Thomas Barnett: The Pentagon’s new map for war and peace

Every year in Monterey, CA there is a famous conference called TED. Think of it as the Burning Man of the Digerati and Intelligencia crowd. Invitation-only and a few thousand bucks to attend. The speakers are often very high profile, or obscure and thought provoking. Thomas Barnett has been a Pentagon adviser on how the military and how its used must change for many years. In this talk on the need to two kinds of military force, you can get a glimmer of where cultural expertise can be applied in an ethical and transparent manner: The abstract of his presentation from the TED website sums it up well:

“In this bracingly honest and funny talk, international security strategist Thomas P.M. Barnett outlines a post-Cold War solution for the foundering US military: Break it in two. He suggests the military re-form into two groups: a Leviathan force, a small group of young and fierce soldiers capable of swift and immediate victories; and an internationally supported network of System Administrators, an older, wiser, more diverse organization that actually has the diplomacy and power it takes to build and maintain peace.”

Parts will piss you off, some you may be OK with, but it should be interesting discussion fodder. It runs about 23 to 25 minutes.

3 thoughts on “Thomas Barnett: The Pentagon’s new map for war and peace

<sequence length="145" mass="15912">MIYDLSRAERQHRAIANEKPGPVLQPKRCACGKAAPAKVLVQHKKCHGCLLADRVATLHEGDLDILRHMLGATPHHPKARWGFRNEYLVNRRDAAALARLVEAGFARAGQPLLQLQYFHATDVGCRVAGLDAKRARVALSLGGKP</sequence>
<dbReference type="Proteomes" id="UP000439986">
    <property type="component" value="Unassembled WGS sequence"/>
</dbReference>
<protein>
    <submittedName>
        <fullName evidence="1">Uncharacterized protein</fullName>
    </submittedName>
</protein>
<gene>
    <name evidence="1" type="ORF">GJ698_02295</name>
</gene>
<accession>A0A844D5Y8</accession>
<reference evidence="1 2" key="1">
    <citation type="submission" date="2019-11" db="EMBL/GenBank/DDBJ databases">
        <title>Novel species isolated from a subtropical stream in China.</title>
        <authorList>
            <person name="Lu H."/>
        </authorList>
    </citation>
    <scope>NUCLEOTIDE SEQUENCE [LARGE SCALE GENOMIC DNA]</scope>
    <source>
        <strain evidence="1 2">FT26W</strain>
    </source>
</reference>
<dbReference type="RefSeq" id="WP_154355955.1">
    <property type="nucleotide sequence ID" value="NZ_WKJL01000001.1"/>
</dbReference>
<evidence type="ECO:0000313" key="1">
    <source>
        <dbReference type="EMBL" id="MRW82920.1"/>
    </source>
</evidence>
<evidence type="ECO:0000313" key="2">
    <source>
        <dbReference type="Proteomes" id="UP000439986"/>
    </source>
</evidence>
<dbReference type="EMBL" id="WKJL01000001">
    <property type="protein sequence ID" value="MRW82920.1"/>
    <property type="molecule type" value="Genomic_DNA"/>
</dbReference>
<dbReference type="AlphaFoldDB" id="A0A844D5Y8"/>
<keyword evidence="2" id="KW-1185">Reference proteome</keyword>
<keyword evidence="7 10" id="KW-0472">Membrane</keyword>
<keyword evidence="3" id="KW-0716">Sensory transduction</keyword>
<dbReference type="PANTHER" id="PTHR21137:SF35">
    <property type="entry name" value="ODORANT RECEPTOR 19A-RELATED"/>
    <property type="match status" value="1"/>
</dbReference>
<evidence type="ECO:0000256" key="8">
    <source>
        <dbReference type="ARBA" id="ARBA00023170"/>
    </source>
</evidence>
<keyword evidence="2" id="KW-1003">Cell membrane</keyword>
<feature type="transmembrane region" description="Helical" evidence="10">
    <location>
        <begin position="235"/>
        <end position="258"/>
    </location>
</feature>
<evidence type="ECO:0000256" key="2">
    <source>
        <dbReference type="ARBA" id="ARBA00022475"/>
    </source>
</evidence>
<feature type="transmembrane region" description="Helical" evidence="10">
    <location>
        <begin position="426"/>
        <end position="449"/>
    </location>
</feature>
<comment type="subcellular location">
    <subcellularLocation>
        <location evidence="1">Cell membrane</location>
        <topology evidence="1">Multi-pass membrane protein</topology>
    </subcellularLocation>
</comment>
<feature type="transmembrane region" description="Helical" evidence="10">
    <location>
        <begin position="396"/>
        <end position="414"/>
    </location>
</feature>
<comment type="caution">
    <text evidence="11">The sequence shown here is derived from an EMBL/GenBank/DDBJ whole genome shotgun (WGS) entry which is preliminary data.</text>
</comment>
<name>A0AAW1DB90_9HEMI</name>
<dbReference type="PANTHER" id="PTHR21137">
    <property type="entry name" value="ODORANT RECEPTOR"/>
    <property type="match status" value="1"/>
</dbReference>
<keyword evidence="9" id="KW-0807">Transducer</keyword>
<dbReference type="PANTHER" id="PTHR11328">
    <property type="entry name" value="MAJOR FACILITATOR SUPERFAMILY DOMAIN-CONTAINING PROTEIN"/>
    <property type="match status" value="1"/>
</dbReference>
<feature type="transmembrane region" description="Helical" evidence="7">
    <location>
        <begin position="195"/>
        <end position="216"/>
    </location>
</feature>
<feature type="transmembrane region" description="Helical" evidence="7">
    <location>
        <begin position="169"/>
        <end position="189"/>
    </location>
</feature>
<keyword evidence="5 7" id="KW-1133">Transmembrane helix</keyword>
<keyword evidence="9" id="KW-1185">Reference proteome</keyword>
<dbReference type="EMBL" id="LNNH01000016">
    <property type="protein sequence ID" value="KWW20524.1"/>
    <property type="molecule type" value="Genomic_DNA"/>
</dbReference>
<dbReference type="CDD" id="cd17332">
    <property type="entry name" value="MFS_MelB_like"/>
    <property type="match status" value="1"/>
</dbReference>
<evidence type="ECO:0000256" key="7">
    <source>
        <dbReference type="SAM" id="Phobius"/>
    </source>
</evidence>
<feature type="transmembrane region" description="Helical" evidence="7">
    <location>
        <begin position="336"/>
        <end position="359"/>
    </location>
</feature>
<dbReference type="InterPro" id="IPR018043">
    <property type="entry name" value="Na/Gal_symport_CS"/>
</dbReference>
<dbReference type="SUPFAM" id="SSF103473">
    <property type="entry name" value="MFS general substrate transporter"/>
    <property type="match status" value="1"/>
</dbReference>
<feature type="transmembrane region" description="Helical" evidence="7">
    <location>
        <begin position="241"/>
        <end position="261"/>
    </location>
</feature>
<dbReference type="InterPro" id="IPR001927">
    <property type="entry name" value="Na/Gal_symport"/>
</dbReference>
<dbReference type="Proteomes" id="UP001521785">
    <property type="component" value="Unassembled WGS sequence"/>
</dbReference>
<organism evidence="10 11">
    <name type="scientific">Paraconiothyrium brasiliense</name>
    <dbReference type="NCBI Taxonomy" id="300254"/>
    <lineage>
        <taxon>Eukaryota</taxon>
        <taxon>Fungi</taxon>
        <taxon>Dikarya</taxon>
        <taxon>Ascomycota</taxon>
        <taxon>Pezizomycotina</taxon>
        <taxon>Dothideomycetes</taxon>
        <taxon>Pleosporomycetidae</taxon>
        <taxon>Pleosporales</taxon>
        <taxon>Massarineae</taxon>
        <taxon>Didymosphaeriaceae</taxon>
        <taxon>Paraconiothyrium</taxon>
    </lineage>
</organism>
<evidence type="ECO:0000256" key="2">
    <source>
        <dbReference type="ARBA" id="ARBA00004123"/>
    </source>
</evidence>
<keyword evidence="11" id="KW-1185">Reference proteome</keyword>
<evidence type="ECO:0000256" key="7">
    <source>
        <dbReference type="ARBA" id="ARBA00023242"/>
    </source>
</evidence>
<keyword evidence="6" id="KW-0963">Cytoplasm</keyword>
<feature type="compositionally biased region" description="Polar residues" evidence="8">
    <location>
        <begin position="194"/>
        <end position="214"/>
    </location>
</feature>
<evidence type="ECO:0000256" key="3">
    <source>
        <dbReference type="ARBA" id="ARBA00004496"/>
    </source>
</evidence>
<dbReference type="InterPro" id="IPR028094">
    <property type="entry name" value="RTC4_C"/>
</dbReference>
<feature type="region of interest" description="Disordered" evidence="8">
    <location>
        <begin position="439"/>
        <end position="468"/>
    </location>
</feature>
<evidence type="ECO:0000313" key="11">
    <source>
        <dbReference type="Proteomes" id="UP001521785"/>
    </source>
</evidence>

1. Ok, I had a look at this, and it was really interesting. It makes a good argument for why there should be two types of military, i.e. the one with the hammer which is composed of 19 year old males, and the soft civil-administration type which focuses on nation-building, and is made up of 40 year old family people. The idea that there are two separate tasks abroad make sense. It also makes sense that we should not ask well-armed but weakly educated 19 year-olds to shift back and forth between shooting at adversaries one day, while distributing food and humanitarian goods in the same village the next day. This would tax the patience of even the best trained cultural relativist.

    However, I still think Bennett has a bit of American hubris to his approach. His idea is still that the catastrophic problems of others are best solved by outsiders, especially the United States. Indeed, he uses the dubious example of the IMF, which in fact has a checkered record in the third world for bringing about economic change, as a good model. It is true that IMF prescriptions have worked in some countries, particularly in eastern Europe. But other countries have had catastrophic consequences following IMF prescriptions, including places like Zimbabwe, Zaire/Congo, and Rwanda.

    Anyway, maybe I will write more for the blog in a couple of days…

  2. Barnett’s view probably illustrates well the views of those supporting McCain. They do not believe that the underlying logic of the War in Iraq is flawed, rather they just do not like losing.

    But this view also requires buying into the idea that military action is an effective way to install compliant governments serving both the interests of the United States, and popular rule. In my view, the data since both before and after World War II do not necessarily support this,

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